Nonoperative management of enlarging syringomyelia in clinically stable patients after decompression of Chiari malformation type I

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  • 1 Division of Neurosurgery, Walter Reed National Military Medical Center, Bethesda, Maryland; and
  • | 2 Division of Neurosurgery, Children’s National Health System, Washington, DC
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The authors aimed to describe the natural history and optimal management of persistent syringomyelia after suboccipital craniectomy for Chiari malformation type I (CM-I).


A cohort of all patients who presented to a tertiary pediatric hospital with newly diagnosed CM-I between 2009 and 2017 was identified. Patients with persistent or worsened syringomyelia were identified on the basis of a retrospective review of medical records and imaging studies. The management of these patients and their clinical courses were then described.


A total of 153 children with CM-I and syringomyelia were evaluated between 2009 and 2017. Of these, 115 (68.8%) patients underwent surgical intervention: 40 patients underwent posterior fossa decompression (PFD) alone, 43 underwent PFD with duraplasty, and 32 underwent PFD with duraplasty and fourth ventricle stent placement. Eleven (7.19%) patients had increased syringomyelia on subsequent postoperative imaging. Three of these patients underwent revision surgery because of worsening scoliosis or pain, 2 of whom were lost to follow-up, and 4 were managed nonoperatively with close surveillance and serial MRI evaluations. The syringes decreased in size in 3 patients and resolved completely in 1 patient.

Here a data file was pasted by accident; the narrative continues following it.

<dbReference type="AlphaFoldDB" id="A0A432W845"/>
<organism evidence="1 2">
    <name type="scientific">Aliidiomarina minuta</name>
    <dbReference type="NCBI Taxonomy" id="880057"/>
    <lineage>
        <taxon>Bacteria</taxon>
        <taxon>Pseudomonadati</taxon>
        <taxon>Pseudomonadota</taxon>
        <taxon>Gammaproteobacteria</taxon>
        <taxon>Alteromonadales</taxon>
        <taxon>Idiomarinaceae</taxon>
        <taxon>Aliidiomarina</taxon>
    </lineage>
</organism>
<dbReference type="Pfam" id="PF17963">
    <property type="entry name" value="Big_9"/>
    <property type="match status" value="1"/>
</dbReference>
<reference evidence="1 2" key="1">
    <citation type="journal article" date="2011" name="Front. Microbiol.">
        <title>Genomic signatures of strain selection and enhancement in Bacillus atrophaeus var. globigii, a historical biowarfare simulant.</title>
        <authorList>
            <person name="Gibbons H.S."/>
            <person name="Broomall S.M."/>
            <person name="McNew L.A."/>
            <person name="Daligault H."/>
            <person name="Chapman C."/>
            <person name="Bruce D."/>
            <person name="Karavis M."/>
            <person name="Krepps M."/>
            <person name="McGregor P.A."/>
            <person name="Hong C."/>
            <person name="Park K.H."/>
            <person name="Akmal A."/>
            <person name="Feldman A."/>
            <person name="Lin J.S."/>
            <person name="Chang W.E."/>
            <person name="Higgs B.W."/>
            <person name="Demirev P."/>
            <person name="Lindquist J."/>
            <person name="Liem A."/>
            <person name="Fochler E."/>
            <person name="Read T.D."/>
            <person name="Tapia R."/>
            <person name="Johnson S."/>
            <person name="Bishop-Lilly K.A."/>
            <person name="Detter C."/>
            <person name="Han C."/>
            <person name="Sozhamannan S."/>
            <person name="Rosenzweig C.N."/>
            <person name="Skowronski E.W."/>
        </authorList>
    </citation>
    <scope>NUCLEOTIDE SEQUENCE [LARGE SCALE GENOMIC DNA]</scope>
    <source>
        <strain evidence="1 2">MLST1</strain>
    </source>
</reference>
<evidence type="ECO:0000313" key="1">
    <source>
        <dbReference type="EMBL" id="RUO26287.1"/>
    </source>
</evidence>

Persistent or worsened syringomyelia after CM-I decompression is uncommon. In the absence of symptoms, nonoperative management with close observation is safe for patients with persistent syrinx.


CM-I = Chiari malformation type I; PFD = posterior fossa decompression.
Images from Szuflita et al. (pp 28–33).

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Contributor Notes

Correspondence Nicholas S. Szuflita: Walter Reed National Military Medical Center, Bethesda, MD.

INCLUDE WHEN CITING Published online May 21, 2021; DOI: 10.3171/2020.12.PEDS20621.

Disclosures The authors report no conflict of interest concerning the materials or methods used in this study or the findings specified in this paper.

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